by Edward Moran
As I watch the heartbreaking scenes from Ukraine, my thoughts go back to August of 1968, when I was one-and-twenty, a college student from the coal regions caught up in the Warsaw Pact invasion of Czechoslovakia. Although my experience was as nothing compared to the horrendous events now unfolding, I can say with certainty that it is no fun dealing with a Russian invasion–indeed, my story had a humorous, almost Monty Pythonesque twist. The experience was both laughable and frightening, ending in a climactic scene of bloodshed (mine) at the Berlin Wall, which I recount below.
I lived to tell this tale because I’d fortuitously secured a transit visa out of the country, issued on August 19 and good until August 21. Thanks to this stroke of good timing, I was able to flee Prague on the last train out to East Berlin, just as the tanks were rolling into town. This page from my passport documents my good fortune.
But first, you’ll want to know how I ended up trading the lazy, hazy days of Wilkes-Barre for the crazier days of Prague that August? Simply put, I was young and idealistic, eager to imbibe history, not just read about it. Inspired by the exploits of Daniel Cohn-Bendit, Rudi Dutschke, and Alexander Dubček, I vowed to hitchhike and bicycle across Europe to inhale the pure oxygen of revolutionary fervor that was sweeping the continent. It sure beat sitting around in coal-weary Wilkes-Barre watching Dan Flood twirl his mustache and give hell to Hanoi.
That’s why this fledgling soixante-huitard set off on his European Wanderjahr that summer of ’68. I left New York on a transatlantic charter ship on the 8th of June, after paying my respects to the slain Bobby Kennedy lying in state at St Patrick’s Cathedral. In England, I was jailed overnight for vagrancy in Dartford, Kent when my bicycle chain snapped. Later, I dodged tear-gas canisters in Paris during the Sorbonne riots, I had an audience with Pope Paul VI the day he announced his birth control encyclical. As the poet put it, “bliss was it in that dawn to be alive, but to be young was very heaven.”
By August I knew I had to visit Prague to experience the “Dubček spring” as it flowered into summer. Now without a bike, I hitchhiked from Austria into Czechoslovakia. When my chauffeurs (a young French woman and her German husband driving a Citroen 2CV) stopped for lunch in České Budějovice, I set off to find some chewing gum, the quintessential American thank-you gift, or so I thought. Shelves were mostly bare, but in a pharmacy a countertop display caught my eye: foil-wrapped packets with a sign reading “GUMMI.” I naively asked for a dozen, much to the amusement of the clerks, who ceremoniously tossed them out to me one at a time. It was not until I offered my treasures to my hosts that I realized I had inadvertently bought a dozen condoms, “gummi” being the German word for rubber.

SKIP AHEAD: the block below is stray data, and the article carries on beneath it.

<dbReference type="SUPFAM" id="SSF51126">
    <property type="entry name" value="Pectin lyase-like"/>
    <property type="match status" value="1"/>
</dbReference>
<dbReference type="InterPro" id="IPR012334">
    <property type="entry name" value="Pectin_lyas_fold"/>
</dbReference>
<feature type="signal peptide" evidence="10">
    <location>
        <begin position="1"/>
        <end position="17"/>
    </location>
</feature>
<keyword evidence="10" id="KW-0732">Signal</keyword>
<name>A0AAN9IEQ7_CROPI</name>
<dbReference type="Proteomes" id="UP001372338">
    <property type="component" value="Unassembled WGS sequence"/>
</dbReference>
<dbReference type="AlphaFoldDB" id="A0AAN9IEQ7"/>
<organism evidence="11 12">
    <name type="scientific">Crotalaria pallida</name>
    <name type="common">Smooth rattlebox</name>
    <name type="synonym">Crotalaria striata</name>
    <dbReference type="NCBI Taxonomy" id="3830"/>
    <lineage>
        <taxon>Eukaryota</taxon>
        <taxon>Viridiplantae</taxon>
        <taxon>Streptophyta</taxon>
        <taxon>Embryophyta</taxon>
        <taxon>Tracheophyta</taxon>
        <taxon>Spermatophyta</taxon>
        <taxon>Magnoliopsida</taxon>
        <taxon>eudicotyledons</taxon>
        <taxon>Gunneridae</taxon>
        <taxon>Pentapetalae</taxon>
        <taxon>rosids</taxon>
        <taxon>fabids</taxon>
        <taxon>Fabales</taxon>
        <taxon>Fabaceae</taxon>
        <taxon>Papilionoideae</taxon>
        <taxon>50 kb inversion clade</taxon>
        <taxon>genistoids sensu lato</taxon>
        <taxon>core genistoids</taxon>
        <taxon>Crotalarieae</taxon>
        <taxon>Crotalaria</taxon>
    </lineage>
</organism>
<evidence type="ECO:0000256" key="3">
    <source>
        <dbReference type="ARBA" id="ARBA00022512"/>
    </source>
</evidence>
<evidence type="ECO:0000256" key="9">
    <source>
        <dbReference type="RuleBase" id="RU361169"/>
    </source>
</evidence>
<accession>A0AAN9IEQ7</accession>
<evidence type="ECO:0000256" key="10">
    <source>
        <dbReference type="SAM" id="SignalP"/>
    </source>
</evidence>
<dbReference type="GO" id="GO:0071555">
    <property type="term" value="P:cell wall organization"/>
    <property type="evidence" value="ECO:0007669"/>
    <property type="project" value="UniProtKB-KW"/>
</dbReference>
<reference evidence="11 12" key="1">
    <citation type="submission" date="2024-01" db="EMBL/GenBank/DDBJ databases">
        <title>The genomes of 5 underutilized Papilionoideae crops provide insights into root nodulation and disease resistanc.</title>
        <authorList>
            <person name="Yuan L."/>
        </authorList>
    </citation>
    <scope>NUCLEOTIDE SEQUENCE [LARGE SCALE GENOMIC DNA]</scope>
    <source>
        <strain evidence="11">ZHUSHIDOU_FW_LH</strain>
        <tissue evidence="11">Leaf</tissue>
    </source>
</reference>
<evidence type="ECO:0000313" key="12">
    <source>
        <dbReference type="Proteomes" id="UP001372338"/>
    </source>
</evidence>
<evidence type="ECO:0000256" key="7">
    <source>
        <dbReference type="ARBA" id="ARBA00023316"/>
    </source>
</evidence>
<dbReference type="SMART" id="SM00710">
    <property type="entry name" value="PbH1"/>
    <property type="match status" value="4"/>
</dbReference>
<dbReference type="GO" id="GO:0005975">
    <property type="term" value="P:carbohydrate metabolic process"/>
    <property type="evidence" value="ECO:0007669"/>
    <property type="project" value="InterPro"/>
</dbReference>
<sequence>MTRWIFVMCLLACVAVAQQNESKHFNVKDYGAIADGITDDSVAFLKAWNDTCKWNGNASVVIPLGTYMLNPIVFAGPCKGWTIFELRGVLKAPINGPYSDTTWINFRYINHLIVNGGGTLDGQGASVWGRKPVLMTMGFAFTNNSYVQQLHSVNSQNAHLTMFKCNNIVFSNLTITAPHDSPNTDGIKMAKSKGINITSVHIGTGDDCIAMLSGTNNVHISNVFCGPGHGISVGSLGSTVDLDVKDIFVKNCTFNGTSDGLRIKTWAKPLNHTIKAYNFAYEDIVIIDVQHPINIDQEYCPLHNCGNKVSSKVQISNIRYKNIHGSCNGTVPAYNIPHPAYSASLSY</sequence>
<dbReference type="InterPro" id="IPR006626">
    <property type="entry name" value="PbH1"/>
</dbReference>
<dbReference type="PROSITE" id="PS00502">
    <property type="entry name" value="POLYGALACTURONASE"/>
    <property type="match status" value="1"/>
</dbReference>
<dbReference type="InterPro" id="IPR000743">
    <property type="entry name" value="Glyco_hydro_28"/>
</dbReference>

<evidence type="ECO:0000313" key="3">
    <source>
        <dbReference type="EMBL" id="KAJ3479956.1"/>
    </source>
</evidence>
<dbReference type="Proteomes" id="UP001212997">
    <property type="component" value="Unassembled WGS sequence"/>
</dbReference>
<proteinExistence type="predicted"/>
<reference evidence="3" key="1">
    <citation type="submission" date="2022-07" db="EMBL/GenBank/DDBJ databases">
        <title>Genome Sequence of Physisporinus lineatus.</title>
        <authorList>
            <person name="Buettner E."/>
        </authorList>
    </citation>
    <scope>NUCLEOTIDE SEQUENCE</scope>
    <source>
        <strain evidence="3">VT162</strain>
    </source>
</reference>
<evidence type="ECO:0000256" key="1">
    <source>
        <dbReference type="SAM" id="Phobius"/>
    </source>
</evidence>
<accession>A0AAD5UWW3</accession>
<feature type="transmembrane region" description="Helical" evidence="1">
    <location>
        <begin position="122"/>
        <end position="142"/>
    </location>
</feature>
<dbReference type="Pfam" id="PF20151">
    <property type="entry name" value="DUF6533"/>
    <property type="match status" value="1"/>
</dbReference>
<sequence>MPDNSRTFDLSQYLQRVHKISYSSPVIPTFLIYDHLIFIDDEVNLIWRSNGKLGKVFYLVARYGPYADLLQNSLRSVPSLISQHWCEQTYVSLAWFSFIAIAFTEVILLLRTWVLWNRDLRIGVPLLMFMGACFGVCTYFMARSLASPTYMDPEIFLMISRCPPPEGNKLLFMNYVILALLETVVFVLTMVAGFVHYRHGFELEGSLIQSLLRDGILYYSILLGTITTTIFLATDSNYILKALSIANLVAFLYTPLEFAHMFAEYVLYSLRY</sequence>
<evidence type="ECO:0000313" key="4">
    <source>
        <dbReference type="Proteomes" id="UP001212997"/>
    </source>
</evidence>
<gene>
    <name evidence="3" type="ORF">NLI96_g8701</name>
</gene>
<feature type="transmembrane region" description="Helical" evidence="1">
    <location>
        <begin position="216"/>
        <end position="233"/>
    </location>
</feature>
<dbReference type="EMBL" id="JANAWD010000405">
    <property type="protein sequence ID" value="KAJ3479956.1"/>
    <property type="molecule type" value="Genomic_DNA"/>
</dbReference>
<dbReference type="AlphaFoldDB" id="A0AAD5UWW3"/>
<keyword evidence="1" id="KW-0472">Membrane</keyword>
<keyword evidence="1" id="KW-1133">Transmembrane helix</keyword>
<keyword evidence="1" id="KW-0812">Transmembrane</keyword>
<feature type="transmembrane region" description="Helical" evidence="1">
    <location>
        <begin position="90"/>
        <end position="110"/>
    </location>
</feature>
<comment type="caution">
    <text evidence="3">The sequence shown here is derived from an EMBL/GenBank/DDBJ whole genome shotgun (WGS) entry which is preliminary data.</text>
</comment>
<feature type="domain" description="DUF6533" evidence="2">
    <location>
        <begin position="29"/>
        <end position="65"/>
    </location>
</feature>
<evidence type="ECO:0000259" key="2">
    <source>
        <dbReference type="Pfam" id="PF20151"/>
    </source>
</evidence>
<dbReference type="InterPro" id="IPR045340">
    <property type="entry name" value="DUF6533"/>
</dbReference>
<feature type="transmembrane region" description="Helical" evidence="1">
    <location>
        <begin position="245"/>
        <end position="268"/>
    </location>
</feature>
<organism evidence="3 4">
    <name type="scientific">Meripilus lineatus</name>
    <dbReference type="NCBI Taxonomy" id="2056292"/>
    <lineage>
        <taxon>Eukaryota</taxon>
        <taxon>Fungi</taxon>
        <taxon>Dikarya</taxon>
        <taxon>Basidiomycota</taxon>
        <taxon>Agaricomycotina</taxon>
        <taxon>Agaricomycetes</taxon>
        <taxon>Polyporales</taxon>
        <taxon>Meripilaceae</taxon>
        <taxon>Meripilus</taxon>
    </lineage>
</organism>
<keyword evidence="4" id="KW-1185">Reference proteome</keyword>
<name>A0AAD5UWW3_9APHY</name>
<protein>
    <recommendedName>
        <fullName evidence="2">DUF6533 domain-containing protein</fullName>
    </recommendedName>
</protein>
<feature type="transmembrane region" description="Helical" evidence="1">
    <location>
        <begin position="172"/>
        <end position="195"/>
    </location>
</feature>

Fast forward: two days later the Soviets invaded and I was lucky enough to have that transit visa allowing me to take the last train out of Prague, headed for East Berlin. At the Wall, trying to cross over to the American sector at Checkpoint Charlie, I was brought into a windowless room and grilled by the grim, Putinesque border guards as to my reasons for being in Prague. They seized my camera and film and newspapers, and told me I could be charged with smuggling the condoms out of the country without an export license. I could escape this fate only by paying customs duty in cash, in American dollars. My Czech zloty, of course, were worthless since the government had just collapsed.
Rummaging around in my backpack for any stray dollars or coins, I accidentally cut my wrist on a razor blade among my toiletries. When I withdrew my bloody hand from the bag, the border guards called in the International Red Cross because, they said, I was in the “no-man’s’-land” between East and West. Thank God I’d stepped two feet ahead, or I would have remained in East German territory and this story might have ended differently.
When the Red Cross nurse bandaged me up, I was permitted to cross over into West Berlin as a medical casualty.
“Smart move on your part,” the nurse whispered to me. “They thought you were making a suicide attempt to protest the Soviet invasion.”
When I went through my pack safely on the Western side, I saw that my condoms were missing. They had indeed been seized. I hope the border guards put them to good use. They were, like many other Eastern bloc products of that era, quite shoddy, so I can’t imagine the results.
Yes, I can laugh about this half a century later, but my travails are as nothing compared to what the Ukrainian people are suffering today. And to think that the former President of the United States has praised the invasion as an “act of genius.” May God help us all!
I cannot conceal my anguish that we, the groovy hippies of the Summer of Love, ended up advancing the likes of Vladimir Putin (b. 1952) and Donald Trump (b. 1946) to the wintry seats of power. What happened? Weren’t we all about giving peace a chance? Weren’t we the generation that would expand our frontiers, not close our borders? Didn’t we believe, deep in our Strontium-90’d-and-Salk-vaccinated bones, that we would teach the world to sing in perfect harmony?
The under-30 generation of the 1960s is now four-five times the age of consent. Truth be told, some of us have sold out, but I like to think that most of us, at least, do not–will not–consent to autocracy, whether of the Putinesque or Trumpsterish variety. La lutte continue.
Postscript: I returned to visit a now-unified Berlin a few years ago. At the old Checkpoint Charlie I found no more barbed wire or border guards–just an Indian fast-food restaurant named Checkpoint Curry. Next to a very unshoddy-looking condominium.
Born in Wilkes-Barre, Edward Moran grew up in a working-class family and graduated from the former St Leo’s High School in Ashley.